I wanted to share this bit of information with you so that you can have an understanding of who the other disciple was that is being spoken of in this passage of scripture for our lesson today.  John was known by the high priest and was let into the courtyard by the high priest to witness the ‘trial’ of Jesus.  Peter, on the other hand, was not known by the high priest, and we are told that John had to get him let in by the door keeper (v. 16).

Peter’s first denial of Christ

John, it seems, was well known in Jerusalem whereas Peter was not known well enough.  So, I don’t believe John was necessarily afraid or even trying to hide himself in the crowd while following behind Jesus.  Peter, on the other hand, I believe was sweating bullets!  For Peter, we could consider that this was like going into a room full of strangers.  

There are many people who feel comfortable going into a room filled with strangers.  Yet, there are several other people who are simply not comfortable with going into a room filled with strangers.  We can actually use this thought when it comes to ministering the gospel, right?  Some of us are able to minister to certain people/groups where others might not be able to do so.  There is absolutely nothing wrong with this because all of us have different gifts and with those gifts, we can reach out to different people.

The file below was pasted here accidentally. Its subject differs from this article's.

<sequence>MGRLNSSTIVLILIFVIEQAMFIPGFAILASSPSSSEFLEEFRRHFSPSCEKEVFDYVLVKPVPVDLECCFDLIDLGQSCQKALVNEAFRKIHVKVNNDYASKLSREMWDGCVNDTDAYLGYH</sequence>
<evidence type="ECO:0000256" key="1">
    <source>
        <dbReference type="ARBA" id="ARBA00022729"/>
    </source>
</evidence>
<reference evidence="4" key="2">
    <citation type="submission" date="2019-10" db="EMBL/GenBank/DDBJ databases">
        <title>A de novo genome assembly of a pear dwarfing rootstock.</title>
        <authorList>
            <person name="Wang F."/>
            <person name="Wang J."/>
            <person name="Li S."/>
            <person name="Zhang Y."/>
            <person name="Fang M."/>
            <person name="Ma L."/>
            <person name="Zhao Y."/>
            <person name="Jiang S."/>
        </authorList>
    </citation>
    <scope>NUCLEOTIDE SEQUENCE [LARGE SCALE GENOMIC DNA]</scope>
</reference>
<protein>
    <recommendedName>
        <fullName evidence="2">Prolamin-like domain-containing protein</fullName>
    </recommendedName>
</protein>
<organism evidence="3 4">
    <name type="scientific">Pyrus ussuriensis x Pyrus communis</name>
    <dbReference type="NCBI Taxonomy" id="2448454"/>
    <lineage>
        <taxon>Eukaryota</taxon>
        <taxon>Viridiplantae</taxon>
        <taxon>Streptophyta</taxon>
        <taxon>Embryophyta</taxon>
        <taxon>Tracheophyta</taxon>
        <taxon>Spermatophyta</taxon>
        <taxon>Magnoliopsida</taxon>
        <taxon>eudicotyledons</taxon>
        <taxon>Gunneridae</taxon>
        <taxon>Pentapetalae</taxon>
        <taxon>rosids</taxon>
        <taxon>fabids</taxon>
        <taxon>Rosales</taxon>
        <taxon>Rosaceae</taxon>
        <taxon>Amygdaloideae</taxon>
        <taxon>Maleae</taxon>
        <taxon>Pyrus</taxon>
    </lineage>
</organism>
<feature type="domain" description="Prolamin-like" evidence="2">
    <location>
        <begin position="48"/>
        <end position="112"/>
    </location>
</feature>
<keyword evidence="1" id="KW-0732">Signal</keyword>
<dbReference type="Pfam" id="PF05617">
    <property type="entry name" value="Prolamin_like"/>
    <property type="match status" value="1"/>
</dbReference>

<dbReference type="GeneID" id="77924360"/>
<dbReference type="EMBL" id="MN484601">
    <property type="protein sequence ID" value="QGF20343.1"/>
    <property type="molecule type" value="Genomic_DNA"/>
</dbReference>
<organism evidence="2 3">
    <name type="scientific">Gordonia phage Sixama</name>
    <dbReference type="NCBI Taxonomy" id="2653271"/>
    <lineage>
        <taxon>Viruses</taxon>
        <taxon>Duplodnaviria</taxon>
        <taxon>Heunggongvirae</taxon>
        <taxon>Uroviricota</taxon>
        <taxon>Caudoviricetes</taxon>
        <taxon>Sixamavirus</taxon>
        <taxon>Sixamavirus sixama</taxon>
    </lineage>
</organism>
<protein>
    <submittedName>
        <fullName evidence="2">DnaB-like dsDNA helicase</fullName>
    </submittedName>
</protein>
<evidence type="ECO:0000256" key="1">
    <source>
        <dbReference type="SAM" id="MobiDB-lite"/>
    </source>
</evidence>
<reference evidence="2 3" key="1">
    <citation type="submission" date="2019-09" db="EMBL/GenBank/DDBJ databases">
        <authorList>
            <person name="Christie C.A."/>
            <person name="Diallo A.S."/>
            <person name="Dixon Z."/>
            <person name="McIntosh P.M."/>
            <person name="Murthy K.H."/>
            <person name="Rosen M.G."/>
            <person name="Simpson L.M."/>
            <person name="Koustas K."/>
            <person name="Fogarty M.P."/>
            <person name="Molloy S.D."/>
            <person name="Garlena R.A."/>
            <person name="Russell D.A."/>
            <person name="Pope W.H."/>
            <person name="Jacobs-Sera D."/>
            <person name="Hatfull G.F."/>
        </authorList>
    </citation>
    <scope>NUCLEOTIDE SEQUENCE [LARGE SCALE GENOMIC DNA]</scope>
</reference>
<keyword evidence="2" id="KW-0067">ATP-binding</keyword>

As Peter comes into the courtyard, we will see the door keeper take notice of Peter and recognize him as one of the close followers of Christ.  She asks Peter if he was one of Jesus’ disciples (v.17).  What’s interesting about this is that she doesn’t ask John this question, but chooses to ask Peter.  Might I suggest to you that this woman probably knew that John was a disciple of Jesus?  Again, John was known in this circle of people whereas Peter was not so well known.

So, again, John was unafraid and was not trying to hide himself.  Whereas, Peter was very fearful; he had just witnessed Jesus be arrested and likely feared that the same would happen to him.  What’s even more peculiar about Peter’s thoughts here is that the men that arrested Jesus had just led Jesus into the courtyard; so, they likely would have recognized Peter anyway!